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My feeling is that a new car equivalent to the E36 M3 will cost me upwards of $35,000. That new car will depreciate considerably during its first 24 months of life post-purchase. Instead of making that investment, I can quite happily put $5K to $10K into my existing low mileage M3 and be quite happy with my transportation for at least a few more years. Alas, as someone just told me, as soon as I do that, I've probably increased the risk that some bozo will run a stop sign and t-bone me in an intersection, or rear-end me at a red light, but such is life. I'm still disinclined to let the cost of required maintenance and upgrades push me into buying a new car -- esp. as I find the newer BMW models less than exciting. Maybe if the 1-series M car didn't look like a pot-bellied pig, wasn't about 500 pounds overweight and gave me the option of a sunroof, I might be tempted. As things are, I'll keep my low mileage E36 M3. I'm guessing that in the long run, by not buying a new car (with the resources required to manufacture it) and not driving the national average of upwards of 12,000 miles per year, I'm more 'energy efficient' and 'carbon neutral' than your average Prius owner. And I'm doing it without having to drive a golf cart on the freeway.
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  #14  
Old 12-13-2010, 09:04 PM
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Seriously, $35K to replace an E36 M3? Hell almost any new crapbox today is probably a better car. Mazda3 to name one. A Mini Cooper is just about as much fun and gets 50% better gas mileage, and has great resale value...
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  #15  
Old 12-14-2010, 06:00 AM
chambolle chambolle is offline
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Wait, you're seriously arguing that a Mini or a Mazda 3 is the equivalent of an M3? I'll grant you that both are fun little rides, but neither is anywhere near as comfortable or substantial an autombobile. You can barely squeeze a small ten year old in the back seat of a Mini. In addition, by the time you get done optioning up a Mini Cooper S, you're $30K into it. I bought my '95 M3 new, cash, for the princely sum of $33,750. Other than gas, oil, tires, a few batteries, insurance and an occasional repair, it hasn't cost me diddly for 15 years and it has kept perhaps half of its value.

And I seriously doubt that a Mazda 3 is going to be a car you will still want to own 15 years from now.

I'll grant you there has been a lot of new technology since 1995, and even modest cars have lots more bells and whistles than a '95 M3. But that's like saying you'd rather have a Mazda 3 instead of an Austin Healey 3000 in impeccable condition. The Healey may not have air bags and bluetooth and GPS, but gimme a break, it's still a real car 50 years after it was built. The "crapboxes" as you affectionately refer to them will always be just that -- crapboxes.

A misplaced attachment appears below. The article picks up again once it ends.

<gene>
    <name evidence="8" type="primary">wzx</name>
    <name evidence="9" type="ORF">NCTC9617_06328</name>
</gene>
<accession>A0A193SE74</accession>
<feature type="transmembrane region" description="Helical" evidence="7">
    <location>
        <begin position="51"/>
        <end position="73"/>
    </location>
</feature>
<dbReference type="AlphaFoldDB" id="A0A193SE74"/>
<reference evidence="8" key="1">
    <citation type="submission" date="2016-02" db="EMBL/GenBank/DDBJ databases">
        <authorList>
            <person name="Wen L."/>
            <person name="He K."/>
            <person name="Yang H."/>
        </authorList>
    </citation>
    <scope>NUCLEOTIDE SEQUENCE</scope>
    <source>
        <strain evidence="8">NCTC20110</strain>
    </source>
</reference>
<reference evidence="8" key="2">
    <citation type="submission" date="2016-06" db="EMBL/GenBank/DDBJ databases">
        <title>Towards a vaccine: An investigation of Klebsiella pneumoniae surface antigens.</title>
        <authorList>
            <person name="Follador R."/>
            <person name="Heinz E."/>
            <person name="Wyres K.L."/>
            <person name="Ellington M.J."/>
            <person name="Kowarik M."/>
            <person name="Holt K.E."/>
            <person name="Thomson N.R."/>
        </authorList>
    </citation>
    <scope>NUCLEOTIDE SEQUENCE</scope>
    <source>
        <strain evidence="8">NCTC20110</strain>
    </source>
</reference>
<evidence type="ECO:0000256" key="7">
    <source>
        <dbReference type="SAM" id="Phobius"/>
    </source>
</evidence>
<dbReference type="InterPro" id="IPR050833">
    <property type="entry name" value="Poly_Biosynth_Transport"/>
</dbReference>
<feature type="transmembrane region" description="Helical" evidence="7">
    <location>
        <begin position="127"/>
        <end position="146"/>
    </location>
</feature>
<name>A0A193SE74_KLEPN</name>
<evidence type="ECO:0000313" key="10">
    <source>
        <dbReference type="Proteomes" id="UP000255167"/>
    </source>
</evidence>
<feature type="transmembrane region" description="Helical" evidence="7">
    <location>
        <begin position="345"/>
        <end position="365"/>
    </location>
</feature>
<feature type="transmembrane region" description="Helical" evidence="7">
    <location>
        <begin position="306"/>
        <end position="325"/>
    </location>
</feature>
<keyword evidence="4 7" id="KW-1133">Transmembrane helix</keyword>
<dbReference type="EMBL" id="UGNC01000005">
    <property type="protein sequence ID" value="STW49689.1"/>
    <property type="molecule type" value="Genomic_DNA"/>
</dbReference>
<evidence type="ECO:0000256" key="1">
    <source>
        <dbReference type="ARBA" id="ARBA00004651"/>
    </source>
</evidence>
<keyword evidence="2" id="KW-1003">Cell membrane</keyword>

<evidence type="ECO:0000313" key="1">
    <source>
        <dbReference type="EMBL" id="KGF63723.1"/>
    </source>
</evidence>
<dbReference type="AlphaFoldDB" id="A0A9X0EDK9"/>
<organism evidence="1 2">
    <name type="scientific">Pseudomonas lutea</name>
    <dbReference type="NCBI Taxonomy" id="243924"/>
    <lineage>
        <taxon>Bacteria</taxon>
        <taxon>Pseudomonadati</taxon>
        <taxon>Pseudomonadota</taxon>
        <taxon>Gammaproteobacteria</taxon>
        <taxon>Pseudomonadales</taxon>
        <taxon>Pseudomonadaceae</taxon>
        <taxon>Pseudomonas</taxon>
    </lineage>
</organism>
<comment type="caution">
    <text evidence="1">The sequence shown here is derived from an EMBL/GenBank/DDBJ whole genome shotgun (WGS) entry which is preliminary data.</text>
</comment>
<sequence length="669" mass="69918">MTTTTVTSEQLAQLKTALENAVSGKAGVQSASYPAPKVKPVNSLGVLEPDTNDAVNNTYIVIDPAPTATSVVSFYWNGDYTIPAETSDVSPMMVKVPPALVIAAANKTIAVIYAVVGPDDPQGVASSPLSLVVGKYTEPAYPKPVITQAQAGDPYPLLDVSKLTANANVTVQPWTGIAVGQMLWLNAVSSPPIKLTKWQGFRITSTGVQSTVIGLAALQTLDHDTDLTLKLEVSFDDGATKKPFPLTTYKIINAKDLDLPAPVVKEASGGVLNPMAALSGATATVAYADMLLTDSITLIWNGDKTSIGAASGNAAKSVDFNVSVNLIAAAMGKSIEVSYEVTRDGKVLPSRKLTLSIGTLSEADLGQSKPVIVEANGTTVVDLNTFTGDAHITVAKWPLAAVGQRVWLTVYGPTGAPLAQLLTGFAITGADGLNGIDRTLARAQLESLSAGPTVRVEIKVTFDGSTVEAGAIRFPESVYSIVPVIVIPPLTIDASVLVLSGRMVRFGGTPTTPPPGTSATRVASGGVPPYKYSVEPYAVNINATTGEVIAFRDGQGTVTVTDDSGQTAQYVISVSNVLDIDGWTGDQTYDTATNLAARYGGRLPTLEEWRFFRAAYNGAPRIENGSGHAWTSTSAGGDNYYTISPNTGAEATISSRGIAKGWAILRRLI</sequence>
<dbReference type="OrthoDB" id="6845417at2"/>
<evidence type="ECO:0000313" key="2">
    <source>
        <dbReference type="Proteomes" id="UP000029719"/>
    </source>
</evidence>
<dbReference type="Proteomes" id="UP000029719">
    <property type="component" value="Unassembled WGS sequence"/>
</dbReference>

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  #16  
Old 12-14-2010, 06:16 AM
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rrsperry rrsperry is offline
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With the Mini, you are pretty close to $30K, mine was $28.5, (almost $31K with taxes and fees), for a 2010 MCS with all 4 packages. 4 year warranty, bells and whistles... It is a great little car. Since I don't ever tote people around, 2 seats in the M3 or 2 seats in the Mini, it's a draw. My wife has a Mazda 3, (auto) it's a good car, no problems at all and still under warranty. Cleans up pretty nice, Cost her $23K... Just saying..

Anyway, You just never know what's going to happen with a 16 year old German car...
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  #17  
Old 12-14-2010, 11:43 AM
chambolle chambolle is offline
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Definitely true. You don't drive a 16 year old M3 because it's the most reliable and practical transportation. That's why we have a newer 3-series wagon to get us where we need to go. The Mini and the Mazda 3 are both well priced, well made and fun little cars. But comparing them to an M car, no matter its age, is an apples and oranges proposition.
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  #18  
Old 12-23-2010, 10:02 AM
Cosmos Kramer Cosmos Kramer is offline
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Originally Posted by rrsperry View Post
Sage piece of advice.

If you can't afford to pay for the car twice, don't get an old German sports coupe...
or you could save yourself some time, and just buy 2.
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Old 01-13-2011, 08:59 AM
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Although you have experience working on other cars a bimmer can be different from any other car you've worked on. It can be very frustrating
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Old 01-13-2011, 08:59 AM
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or you could save yourself some time, and just buy 2.